I told Dr that Tess had the injections last week and that she perked up tremendously.  He told me that he uses it IV and it usually works – but again, he has no experience with it working on coffin bone infections.

Tess was fully awake when we were done so she had a snack.

Tess was fully awake when we were done so she had a snack.

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And then she went outside to have some of her hay. This whole time, Dr was watching her… He cannot believe how well she gets around with her foot anatomy. He said several times that she is ‘an amazing girl’.  (That is Sam in the background.)

You'd think vets seeing her feet would be upset but ... everyone was happy and upbeat. Tess does that to people. Her will and lifeforce is amazing.

You’d think vets seeing her feet would be upset but … everyone was happy and upbeat. Tess does that to people. Her will and lifeforce are amazing.


The Dr and I spent some time talking about euthanasia and what to do when the time came.  I cried but not in a weepy way – more in a resigned but sad way.  It is always good to face what you don’t want to face, just to take the fear away.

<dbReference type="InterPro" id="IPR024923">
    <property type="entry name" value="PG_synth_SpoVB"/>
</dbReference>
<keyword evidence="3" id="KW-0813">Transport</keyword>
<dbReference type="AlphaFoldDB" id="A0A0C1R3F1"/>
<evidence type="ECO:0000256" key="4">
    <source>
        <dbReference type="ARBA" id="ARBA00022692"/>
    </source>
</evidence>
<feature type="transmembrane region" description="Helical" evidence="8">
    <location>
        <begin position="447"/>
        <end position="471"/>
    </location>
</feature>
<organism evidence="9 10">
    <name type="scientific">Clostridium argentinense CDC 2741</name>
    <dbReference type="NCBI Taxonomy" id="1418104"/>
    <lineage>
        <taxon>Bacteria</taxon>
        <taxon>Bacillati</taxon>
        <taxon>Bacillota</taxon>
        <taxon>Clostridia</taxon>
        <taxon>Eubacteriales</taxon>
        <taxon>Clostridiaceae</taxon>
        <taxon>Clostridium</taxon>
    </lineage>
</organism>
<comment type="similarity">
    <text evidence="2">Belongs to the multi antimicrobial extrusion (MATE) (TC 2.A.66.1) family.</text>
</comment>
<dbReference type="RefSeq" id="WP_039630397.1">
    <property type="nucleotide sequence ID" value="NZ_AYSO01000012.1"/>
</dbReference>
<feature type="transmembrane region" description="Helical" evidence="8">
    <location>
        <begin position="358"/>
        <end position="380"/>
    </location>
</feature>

But the bigger questions was… when?  When is the right time?

Dr agreed with me that many horses with hooves in better condition than hers have been  euthanized far sooner.  And, that no vet, looking at her hoof anatomy, would not agree that it was very bad.

However, he also agreed with me that Tess seems to be less bothered than most in her condition.  He watched her after he was done (because we needed to check on Dodger so we had more time to observe Tess as she moved outside and around…) and could not believe how Tess carried on.  He shook his head and smiled and said that she was simply not ready to give up or give in.  She was still very engaged in her life.  Looking at her with her feet wrapped, you would never know the condition of her hooves.

In a sense, I was relieved that I wasn’t being a selfish owner – keeping her around for my well-being (which isn’t even near the truth because there is much stress with hospice care for a horse).  But, I was also sad that he confirmed that her feet were, in his experience, unfixable without a miracle.

I wonder in what form the miracle will arrive?  I’m not saying she will be miraculously fixed…  But I am confident that this journey will have a meaningful resolution.

And at dinner time, she was still outside... so I gave Tess her dinner by the stump that still has not been taken out.

And at dinner time, she was still outside… so I gave Tess her dinner by the stump that still has not been removed.

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She pushed her buckets down the hill and followed them… eating the whole time. The vets were amazed at her overall health, shiny coat and muscle tone for a fairly sedentary, older mare. (Thank you, Theraplate.)

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And as the sun set… she was back up the hill, searching for what she might have missed earlier. She is so amazing. I am in awe.